We had busy May: development week in Vienna and then 3 conventions in 3 different countries. From Vienna we headed straight north, to Brno. There was a small gaming weekend in a local board game bar. One of our team members, David, lives in Brno, and it was great to meet him again. We had two extra hours before the event, and we used those in the Technical Museum. I could have stayed there the whole day after I found the computer with Bubble Bobble! Oh, what a nostalgic moment!

It was kind of nostalgic to hear the Finnish language, too. A Finnish couple stayed at the same camping place near Brno. They had a boy, a few years younger than ours, but also named Väinö. While the two Väinös were playing, we parents had time to compare traveling experiences and - because Finland is such a small country – to find common friends. The lady was Finnish sculptor Heli Ryhänen, she knew the artists of my home village and had taught my cousin.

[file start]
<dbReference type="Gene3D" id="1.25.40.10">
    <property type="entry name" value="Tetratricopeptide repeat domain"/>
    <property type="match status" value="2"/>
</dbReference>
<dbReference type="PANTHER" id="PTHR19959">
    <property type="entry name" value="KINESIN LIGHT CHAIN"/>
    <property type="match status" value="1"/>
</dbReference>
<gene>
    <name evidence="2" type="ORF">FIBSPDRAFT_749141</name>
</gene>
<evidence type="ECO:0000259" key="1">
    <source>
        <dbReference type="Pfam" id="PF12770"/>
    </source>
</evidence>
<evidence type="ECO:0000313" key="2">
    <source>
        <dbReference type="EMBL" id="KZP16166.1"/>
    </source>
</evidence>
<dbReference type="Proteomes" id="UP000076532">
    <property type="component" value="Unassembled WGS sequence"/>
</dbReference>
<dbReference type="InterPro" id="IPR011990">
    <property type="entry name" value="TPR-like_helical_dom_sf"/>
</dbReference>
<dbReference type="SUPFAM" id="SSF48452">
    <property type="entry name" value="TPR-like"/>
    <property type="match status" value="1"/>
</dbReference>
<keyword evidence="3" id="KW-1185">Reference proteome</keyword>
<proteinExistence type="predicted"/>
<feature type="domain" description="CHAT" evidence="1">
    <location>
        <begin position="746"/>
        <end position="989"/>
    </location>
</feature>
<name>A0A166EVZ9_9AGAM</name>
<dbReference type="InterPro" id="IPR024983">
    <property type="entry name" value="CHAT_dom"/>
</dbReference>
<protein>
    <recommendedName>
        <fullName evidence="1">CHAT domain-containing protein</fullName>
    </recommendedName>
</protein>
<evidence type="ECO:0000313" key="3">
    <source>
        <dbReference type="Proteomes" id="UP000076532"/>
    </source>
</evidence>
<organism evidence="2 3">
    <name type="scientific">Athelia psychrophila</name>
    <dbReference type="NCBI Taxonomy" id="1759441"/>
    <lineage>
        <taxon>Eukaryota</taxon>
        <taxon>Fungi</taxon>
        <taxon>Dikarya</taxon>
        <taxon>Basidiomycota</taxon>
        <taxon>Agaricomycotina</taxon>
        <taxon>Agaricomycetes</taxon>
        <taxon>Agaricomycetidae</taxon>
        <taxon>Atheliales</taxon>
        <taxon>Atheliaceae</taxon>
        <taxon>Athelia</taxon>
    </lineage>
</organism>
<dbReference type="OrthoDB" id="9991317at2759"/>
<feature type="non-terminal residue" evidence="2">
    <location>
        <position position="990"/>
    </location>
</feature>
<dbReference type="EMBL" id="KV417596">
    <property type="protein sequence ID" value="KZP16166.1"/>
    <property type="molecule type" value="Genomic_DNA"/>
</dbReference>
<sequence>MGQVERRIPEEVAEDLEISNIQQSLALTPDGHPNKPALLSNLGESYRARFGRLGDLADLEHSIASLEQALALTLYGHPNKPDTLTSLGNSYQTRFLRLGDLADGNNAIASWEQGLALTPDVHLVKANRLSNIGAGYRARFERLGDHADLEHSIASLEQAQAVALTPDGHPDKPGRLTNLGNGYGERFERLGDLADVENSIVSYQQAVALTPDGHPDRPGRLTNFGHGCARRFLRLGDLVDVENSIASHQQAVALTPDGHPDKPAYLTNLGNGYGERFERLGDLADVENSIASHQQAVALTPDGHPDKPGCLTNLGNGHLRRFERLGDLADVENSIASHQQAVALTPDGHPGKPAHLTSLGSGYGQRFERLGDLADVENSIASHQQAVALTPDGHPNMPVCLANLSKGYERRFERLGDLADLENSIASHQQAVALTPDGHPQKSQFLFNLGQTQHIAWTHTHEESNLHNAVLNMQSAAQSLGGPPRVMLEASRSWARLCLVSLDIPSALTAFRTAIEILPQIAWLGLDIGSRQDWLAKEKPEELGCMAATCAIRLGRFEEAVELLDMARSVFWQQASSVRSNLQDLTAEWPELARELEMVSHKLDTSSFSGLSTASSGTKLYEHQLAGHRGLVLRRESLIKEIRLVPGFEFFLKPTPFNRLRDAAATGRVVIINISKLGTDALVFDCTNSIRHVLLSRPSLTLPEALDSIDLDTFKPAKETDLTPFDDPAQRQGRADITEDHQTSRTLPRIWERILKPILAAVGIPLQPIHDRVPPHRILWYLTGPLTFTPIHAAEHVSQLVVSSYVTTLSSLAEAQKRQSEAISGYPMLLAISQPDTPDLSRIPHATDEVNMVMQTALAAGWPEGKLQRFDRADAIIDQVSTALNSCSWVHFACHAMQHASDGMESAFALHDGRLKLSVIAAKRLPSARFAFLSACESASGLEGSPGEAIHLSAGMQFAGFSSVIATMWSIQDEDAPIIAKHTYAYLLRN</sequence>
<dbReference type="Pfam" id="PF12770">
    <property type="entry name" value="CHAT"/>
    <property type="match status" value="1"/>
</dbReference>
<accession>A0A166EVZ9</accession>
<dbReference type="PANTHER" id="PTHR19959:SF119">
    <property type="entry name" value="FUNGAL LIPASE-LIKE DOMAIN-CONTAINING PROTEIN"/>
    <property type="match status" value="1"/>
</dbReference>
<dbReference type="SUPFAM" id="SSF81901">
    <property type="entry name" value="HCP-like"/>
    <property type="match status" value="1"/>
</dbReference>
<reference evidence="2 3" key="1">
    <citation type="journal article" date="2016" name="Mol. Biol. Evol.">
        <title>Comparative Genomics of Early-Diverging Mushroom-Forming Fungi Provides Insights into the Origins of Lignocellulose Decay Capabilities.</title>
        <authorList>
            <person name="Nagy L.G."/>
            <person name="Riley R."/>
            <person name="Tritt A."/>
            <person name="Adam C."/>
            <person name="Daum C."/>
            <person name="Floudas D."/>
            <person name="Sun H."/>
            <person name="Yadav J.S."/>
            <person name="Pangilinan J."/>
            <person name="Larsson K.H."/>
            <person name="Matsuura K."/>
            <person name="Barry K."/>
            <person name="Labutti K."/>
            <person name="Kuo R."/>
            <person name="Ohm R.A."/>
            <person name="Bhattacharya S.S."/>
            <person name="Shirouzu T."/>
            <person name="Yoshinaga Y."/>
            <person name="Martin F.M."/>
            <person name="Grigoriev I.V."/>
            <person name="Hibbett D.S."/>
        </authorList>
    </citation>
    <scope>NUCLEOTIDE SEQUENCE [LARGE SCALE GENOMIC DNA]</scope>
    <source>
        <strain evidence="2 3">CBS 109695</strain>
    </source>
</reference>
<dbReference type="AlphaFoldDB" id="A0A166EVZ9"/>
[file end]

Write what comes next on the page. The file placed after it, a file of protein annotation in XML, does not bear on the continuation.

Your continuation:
Murphy Strikes Again

Many people thought our problems with car and caravan ended when there were none mentioned in latests blog entries. The three flat tyres we had in Italy just didn’t seem like news. Mr. Murphy obviously agreed and created new tricks when we entered Poland, on our way to Pyrkon.

Polish roads are narrow, curvy and bumpy. A bit more bumpy than other countries. So somewhere in the middle of a Polish country road, we heard a loud crash. We stopped and found our 6 meter long awning lying on the road side. It required some geometrical appraisal and strong muscles to get that thing in the caravan. We found out that the distance from the end of our bed to the kitchen window is exactly same as our awning.